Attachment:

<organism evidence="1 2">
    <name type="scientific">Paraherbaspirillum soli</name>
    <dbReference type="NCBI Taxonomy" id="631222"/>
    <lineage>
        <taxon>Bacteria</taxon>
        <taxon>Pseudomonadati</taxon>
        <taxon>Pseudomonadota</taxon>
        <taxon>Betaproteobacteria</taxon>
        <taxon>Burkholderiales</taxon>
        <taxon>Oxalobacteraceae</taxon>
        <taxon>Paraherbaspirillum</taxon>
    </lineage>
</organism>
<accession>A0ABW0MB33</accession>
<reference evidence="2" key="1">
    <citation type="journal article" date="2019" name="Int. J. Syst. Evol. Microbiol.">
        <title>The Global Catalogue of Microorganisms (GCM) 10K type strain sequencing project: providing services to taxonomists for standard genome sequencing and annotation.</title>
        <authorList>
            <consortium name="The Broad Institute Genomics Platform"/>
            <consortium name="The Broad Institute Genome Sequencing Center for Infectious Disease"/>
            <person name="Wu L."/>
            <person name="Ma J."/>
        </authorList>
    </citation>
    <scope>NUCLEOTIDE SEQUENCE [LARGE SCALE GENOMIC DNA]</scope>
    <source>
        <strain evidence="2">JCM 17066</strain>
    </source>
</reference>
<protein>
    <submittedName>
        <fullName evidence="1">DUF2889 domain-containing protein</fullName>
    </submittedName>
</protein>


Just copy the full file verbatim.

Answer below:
<organism evidence="1 2">
    <name type="scientific">Paraherbaspirillum soli</name>
    <dbReference type="NCBI Taxonomy" id="631222"/>
    <lineage>
        <taxon>Bacteria</taxon>
        <taxon>Pseudomonadati</taxon>
        <taxon>Pseudomonadota</taxon>
        <taxon>Betaproteobacteria</taxon>
        <taxon>Burkholderiales</taxon>
        <taxon>Oxalobacteraceae</taxon>
        <taxon>Paraherbaspirillum</taxon>
    </lineage>
</organism>
<accession>A0ABW0MB33</accession>
<reference evidence="2" key="1">
    <citation type="journal article" date="2019" name="Int. J. Syst. Evol. Microbiol.">
        <title>The Global Catalogue of Microorganisms (GCM) 10K type strain sequencing project: providing services to taxonomists for standard genome sequencing and annotation.</title>
        <authorList>
            <consortium name="The Broad Institute Genomics Platform"/>
            <consortium name="The Broad Institute Genome Sequencing Center for Infectious Disease"/>
            <person name="Wu L."/>
            <person name="Ma J."/>
        </authorList>
    </citation>
    <scope>NUCLEOTIDE SEQUENCE [LARGE SCALE GENOMIC DNA]</scope>
    <source>
        <strain evidence="2">JCM 17066</strain>
    </source>
</reference>
<protein>
    <submittedName>
        <fullName evidence="1">DUF2889 domain-containing protein</fullName>
    </submittedName>
</protein>